The Civil War saw battles fought across the country, from village to farm and mountain to shore. Land and naval forces fought back and forth for four long years. Though far from the ocean, Arkansas became the site of an important, though little-known, naval battle, one that would decide control of the White River.
The spring of 1862 had gone badly for the Confederacy. The South was steadily falling back. Confederate forces were unable to move forward in Virginia. Union forces had taken control of the Cumberland River in southern Kentucky and northern Tennessee, one of the major waterways of the Upper South. The Mississippi River, the great economic and transportation engine of the South, was steadily slipping away. Baton Rouge and New Orleans had been taken by Union forces. And on June 6, Confederate forces lost control of Memphis.
The situation for Confederate Arkansas was not much better. After the loss at Pea Ridge in February, northwest Arkansas was falling away from the Confederacy. The remainder of the state was beset by political infighting and increasing shortages of basic products and rising prices that frustrated the increasingly impoverished civilian population. A large number of Confederate recruits from Arkansas were sent to defend other military theaters in other parts of the South rather than staying and defending Arkansas. In the meantime, Union Gen. Samuel Curtis had pushed across northern Arkansas south to Batesville and to Jacksonport, where the White and Black rivers met not far from Newport.
State leaders saw Arkansas on the brink of collapse by mid-1862. However, for Union commanders, the situation was clear: press their advantage while they still could.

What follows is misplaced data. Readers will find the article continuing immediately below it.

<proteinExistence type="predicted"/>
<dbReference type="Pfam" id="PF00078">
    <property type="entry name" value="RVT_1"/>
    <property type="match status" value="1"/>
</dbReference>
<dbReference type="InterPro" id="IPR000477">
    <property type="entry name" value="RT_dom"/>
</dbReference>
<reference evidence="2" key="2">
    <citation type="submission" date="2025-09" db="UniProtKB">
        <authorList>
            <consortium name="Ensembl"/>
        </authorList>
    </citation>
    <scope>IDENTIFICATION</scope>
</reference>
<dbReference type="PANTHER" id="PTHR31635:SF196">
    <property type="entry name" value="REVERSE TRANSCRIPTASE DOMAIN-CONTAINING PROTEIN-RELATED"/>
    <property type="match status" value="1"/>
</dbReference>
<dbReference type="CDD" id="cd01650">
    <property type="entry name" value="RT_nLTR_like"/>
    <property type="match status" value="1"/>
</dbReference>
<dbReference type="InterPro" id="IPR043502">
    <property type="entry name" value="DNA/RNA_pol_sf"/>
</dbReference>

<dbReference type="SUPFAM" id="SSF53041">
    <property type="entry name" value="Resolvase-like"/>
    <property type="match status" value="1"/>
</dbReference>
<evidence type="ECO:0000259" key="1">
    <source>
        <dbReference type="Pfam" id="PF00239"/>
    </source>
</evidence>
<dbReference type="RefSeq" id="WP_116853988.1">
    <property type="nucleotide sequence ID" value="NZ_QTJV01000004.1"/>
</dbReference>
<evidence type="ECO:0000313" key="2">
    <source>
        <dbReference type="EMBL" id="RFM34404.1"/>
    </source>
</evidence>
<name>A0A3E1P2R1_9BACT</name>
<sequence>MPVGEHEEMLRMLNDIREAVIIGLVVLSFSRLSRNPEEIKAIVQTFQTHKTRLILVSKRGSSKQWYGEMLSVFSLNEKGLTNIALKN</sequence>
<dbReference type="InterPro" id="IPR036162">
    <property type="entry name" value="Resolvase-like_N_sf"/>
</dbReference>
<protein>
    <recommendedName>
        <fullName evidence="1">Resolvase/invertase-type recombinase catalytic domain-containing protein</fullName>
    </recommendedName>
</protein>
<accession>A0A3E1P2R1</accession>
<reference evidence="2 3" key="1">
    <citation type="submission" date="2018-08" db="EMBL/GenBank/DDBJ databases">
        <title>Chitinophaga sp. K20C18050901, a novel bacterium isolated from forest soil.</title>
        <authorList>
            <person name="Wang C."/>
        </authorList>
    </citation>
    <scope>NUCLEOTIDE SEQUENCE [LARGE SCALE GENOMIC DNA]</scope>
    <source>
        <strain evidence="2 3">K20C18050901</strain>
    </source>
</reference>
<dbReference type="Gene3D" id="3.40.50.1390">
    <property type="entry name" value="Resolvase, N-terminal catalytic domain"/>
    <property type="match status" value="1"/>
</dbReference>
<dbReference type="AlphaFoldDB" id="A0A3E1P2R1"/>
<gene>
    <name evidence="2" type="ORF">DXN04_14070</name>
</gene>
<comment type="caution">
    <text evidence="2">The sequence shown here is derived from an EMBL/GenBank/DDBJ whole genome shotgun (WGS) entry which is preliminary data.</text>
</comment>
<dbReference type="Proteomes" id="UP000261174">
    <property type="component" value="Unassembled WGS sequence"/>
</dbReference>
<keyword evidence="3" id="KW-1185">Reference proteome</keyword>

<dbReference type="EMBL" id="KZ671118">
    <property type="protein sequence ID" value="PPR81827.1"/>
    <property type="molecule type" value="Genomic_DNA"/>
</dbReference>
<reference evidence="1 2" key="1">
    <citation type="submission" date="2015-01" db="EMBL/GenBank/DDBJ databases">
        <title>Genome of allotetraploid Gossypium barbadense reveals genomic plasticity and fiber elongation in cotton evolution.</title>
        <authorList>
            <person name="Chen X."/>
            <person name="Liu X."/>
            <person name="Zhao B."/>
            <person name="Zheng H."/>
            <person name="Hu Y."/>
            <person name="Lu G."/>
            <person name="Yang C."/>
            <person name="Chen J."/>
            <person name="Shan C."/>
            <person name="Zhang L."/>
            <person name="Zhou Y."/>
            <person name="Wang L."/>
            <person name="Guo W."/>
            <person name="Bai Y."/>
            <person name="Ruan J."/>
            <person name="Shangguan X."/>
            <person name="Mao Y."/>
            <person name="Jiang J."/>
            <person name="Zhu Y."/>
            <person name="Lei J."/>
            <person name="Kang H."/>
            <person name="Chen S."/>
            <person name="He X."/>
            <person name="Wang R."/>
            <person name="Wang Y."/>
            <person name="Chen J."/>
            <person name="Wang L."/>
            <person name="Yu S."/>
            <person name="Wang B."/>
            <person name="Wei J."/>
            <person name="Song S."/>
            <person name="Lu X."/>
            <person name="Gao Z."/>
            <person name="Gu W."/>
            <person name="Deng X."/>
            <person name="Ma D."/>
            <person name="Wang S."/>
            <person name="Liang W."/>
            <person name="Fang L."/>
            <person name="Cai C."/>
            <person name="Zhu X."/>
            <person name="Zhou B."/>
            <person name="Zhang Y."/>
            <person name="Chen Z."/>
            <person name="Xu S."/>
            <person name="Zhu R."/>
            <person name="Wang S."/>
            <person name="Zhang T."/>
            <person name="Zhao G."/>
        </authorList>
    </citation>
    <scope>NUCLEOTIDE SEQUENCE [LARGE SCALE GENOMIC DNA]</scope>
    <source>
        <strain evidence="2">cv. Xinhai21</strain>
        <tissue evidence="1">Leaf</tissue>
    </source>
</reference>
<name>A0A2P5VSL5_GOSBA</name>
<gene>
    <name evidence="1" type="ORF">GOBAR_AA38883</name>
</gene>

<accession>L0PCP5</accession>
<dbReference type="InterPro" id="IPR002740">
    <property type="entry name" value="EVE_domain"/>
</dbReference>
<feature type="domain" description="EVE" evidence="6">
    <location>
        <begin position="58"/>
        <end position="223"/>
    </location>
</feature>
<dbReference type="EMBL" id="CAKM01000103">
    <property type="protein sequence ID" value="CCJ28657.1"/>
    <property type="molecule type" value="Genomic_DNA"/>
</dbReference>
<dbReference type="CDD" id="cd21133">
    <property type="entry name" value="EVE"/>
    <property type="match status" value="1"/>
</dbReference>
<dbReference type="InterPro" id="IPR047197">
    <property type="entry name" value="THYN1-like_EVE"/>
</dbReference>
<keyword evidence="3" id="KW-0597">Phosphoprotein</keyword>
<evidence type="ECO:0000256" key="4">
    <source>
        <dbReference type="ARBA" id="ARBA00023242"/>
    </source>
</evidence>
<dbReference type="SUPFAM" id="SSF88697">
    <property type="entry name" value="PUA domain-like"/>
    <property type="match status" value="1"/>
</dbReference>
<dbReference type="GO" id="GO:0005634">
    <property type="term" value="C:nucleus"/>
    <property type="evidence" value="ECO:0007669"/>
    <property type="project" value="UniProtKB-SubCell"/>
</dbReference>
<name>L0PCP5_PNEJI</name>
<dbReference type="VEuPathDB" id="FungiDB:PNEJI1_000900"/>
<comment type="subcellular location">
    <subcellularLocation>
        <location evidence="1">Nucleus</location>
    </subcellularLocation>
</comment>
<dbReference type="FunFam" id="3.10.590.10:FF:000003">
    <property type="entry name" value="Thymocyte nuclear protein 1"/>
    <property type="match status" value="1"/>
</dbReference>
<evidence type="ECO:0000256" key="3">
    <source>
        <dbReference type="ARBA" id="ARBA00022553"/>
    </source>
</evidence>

Confederate Gen. Thomas Hindman of Helena plotted ways to stop Union advances across the state and ordered his men to construct defensive gun emplacements along the lower White River, near the small community of St. Charles in Arkansas County, not far from Stuttgart. A small group of troops from the 39th Arkansas Infantry manned the embankment and two small Confederate ships had sailed into the area.
Arkansas had few railroads at the time. Roads were in poor shape. The major waterways, however, provided excellent means of transporting goods and people. Access to a navigable river or port was an important component of a city’s economic success in Arkansas at that time. Though the Mississippi River and eastern Arkansas had yet to be secured by Union forces, Gen. Curtis still intended to use the White River to transport supplies and troops to his position at Jacksonport.
Realizing that Union reinforcements were moving up the White River, the commander of Confederate forces in the area, Captain Joseph Fry, ordered two Confederate steamships sunk to block the river. On June 17, four small Union ships sailed up the White River on their way to meet Curtis when they encountered the Confederate stronghold. Fry immediately attacked. The morning quiet was broken by a fierce volley of cannon and rifle fire, focusing on the Union ship Mound City, a modern ironclad ship powered by a steam engine with a crew of 175. In the opening volley, the boiler was hit and exploded. The ship went up in a fireball, throwing screaming men across the river. Many drowned in the chaos or were shot in the river while they flailed their way toward the safety of the riverbank. One hundred five men from the Mound City were killed, and 44 were wounded. Surprisingly, the ship did not sink.
The other ships in the Union flotilla quickly unloaded their men to the shore to attack the Confederate position directly, with the remaining Union ships firing at Confederate positions and two Confederate ships in the river. The 46th Indiana Infantry charged into the gun emplacement, soon taking it. The 35 men defending it, seeing the superior Union numbers and firepower, quickly fled. With 160 casualties, the battle was bloody enough but paled in comparison to many other Civil War conflicts.
The battle would be one of dozens, both large and small, fought across Arkansas during the Civil War. In spite of the Union victory at St. Charles, its offensive stalled out. While Union forces controlled the White River for the remainder of the war, it would be another year before they were able to take control of Little Rock and begin reasserting control over most of the state.